When he was on the campaign trail, President Obama made a big deal about his pledge not to accept money from lobbyists, and to keep them out of his administration. But he hasn't been perfect about keeping the latter promise, and a fundraiser he spoke at Thursday night is raising new questions about the degree of his commitment regarding lobbyists' donations.
Obama was at the Mandarin Oriental hotel in Washington, D.C. on Thursday for the Democratic Party's two congressional campaign committees. According to the White House, the speech was OK'ed on the condition that no one registered as a federal lobbyist could attend; that would have meant taking their money, as tickets were going for $5,000 a month.
Undoubtedly, then, Obama was keeping to the letter of his promise. The spirit, though? That's another question.
As the New York Times reports, on Friday morning there was another fundraiser held at the same hotel for the same party committees. Obama wasn't there, but lobbyists were -- and they were asked to contribute $5,000 for the privilege.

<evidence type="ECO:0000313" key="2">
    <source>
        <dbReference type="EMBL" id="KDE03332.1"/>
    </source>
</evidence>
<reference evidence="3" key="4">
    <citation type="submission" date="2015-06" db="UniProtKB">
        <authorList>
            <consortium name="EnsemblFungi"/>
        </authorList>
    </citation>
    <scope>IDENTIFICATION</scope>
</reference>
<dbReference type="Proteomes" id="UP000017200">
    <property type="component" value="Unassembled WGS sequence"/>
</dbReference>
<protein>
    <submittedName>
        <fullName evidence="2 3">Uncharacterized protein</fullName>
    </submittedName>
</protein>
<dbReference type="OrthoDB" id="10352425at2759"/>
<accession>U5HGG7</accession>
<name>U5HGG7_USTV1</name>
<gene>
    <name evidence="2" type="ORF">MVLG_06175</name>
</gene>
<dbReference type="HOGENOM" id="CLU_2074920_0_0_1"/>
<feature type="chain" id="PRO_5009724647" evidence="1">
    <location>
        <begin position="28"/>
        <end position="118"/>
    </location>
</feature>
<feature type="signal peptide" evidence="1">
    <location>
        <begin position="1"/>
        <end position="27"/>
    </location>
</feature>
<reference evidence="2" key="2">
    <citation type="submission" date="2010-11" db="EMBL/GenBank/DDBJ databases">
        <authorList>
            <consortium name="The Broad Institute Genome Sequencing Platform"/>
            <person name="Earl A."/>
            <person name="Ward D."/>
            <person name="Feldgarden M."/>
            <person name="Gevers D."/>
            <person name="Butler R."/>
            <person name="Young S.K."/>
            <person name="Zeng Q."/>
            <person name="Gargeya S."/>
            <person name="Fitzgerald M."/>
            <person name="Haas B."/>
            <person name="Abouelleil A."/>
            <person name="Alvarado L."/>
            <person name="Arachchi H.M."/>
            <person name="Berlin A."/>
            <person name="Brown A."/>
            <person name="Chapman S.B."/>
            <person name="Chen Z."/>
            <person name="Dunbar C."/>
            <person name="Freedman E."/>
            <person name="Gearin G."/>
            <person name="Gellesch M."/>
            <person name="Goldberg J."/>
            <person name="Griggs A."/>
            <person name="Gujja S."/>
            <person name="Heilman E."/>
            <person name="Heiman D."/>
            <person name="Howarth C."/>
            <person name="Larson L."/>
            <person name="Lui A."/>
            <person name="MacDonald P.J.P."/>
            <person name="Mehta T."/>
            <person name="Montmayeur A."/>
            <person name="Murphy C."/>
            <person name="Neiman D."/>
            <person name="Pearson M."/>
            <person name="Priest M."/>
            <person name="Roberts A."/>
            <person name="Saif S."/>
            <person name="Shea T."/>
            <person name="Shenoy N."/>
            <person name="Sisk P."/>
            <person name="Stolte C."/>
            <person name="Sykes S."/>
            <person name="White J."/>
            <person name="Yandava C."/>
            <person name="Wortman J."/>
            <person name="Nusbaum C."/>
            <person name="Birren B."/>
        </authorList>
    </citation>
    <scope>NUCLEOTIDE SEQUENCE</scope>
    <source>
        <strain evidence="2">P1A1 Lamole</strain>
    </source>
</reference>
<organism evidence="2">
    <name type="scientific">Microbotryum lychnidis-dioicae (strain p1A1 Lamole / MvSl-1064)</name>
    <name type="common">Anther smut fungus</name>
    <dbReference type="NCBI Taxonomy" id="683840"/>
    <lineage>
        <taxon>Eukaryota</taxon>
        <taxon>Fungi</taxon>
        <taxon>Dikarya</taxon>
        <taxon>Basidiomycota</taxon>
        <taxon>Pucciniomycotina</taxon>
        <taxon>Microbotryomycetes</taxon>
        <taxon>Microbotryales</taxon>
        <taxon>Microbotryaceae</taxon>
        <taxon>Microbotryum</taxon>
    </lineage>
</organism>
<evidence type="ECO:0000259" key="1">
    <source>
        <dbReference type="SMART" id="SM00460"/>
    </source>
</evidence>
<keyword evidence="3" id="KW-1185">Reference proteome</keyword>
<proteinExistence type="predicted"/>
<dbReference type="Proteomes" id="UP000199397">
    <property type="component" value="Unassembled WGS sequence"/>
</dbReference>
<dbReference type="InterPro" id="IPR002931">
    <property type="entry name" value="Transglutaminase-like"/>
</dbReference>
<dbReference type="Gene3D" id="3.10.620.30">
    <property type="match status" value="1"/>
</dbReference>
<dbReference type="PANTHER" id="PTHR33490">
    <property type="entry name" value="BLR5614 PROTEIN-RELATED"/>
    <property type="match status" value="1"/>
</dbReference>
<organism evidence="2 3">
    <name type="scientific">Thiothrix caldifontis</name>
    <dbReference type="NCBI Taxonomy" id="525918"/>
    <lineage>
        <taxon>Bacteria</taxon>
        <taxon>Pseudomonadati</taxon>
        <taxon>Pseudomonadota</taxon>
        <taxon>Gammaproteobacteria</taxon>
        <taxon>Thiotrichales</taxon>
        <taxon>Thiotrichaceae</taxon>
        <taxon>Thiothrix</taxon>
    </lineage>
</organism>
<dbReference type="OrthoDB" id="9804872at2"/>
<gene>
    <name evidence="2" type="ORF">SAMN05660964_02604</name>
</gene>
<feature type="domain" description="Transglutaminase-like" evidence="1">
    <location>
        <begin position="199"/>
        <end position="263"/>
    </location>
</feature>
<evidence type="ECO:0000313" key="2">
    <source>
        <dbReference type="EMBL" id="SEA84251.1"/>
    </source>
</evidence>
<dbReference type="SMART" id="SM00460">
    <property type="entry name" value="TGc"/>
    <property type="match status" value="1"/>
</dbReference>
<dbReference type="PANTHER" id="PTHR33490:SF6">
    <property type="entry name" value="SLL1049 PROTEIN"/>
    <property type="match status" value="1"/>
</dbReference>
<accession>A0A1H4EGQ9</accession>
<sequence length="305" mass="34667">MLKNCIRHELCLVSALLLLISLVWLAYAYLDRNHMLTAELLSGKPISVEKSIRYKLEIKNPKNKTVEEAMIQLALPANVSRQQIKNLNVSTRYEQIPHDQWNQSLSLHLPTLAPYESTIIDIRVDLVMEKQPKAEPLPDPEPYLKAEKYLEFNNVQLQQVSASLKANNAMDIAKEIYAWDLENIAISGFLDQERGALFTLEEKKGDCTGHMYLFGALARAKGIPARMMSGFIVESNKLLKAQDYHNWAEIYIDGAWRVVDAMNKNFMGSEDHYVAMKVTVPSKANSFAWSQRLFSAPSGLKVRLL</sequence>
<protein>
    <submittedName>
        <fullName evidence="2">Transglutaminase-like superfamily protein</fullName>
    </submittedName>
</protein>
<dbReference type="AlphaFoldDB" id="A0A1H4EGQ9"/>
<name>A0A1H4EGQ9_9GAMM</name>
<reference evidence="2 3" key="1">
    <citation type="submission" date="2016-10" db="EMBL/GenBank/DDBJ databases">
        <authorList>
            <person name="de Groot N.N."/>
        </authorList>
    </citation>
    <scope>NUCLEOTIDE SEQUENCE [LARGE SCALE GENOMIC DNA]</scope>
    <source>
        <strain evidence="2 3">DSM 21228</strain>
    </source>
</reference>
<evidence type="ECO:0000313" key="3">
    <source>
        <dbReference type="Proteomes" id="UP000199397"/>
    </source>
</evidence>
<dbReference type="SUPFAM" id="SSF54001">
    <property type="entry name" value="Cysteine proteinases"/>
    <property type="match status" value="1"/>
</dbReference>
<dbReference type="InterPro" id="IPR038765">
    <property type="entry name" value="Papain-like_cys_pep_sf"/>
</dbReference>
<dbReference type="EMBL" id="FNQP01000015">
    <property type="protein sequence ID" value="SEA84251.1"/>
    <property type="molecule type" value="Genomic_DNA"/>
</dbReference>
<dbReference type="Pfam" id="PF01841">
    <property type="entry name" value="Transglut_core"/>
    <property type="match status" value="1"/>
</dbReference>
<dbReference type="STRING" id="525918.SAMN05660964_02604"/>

If you're thinking the 12 hour separation between events is basically a distinction without a difference, you're not alone. White House Press Secretary Robert Gibbs got several questions about it at his Thursday briefing. Asked whether Obama, as a candidate, would have found all this hypocritical, Gibbs responded, "We stand by what we said in the campaign, and we haven't changed that policy now that we're here. So I think the President has been consistent, has taken steps, both in the Senate and as a candidate and as a President, to reduce the influence of special interests in Washington .... We're not taking their money."
Of course, like the anti-earmark fervor that's already swept Washington, this particular pledge tends to be a lot of sound without all that much fury. There are lots of ways to stick to the letter of the promise without sacrificing much financially. Even during the campaign, FactCheck.org pointed out, "Obama's policy of not taking money from lobbyists is a bit of hair-splitting. It's true that he doesn't accept contributions from individuals who are registered to lobby the federal government. But he does take money from their spouses and from other individuals at firms where lobbyists work." Besides, the list of registered lobbyists doesn't really include everyone who's actually lobbying. Some people, like former Sen. Tom Daschle, Obama's mentor and one-time nominee to head Health and Human Services, use loopholes in the law to avoid registering.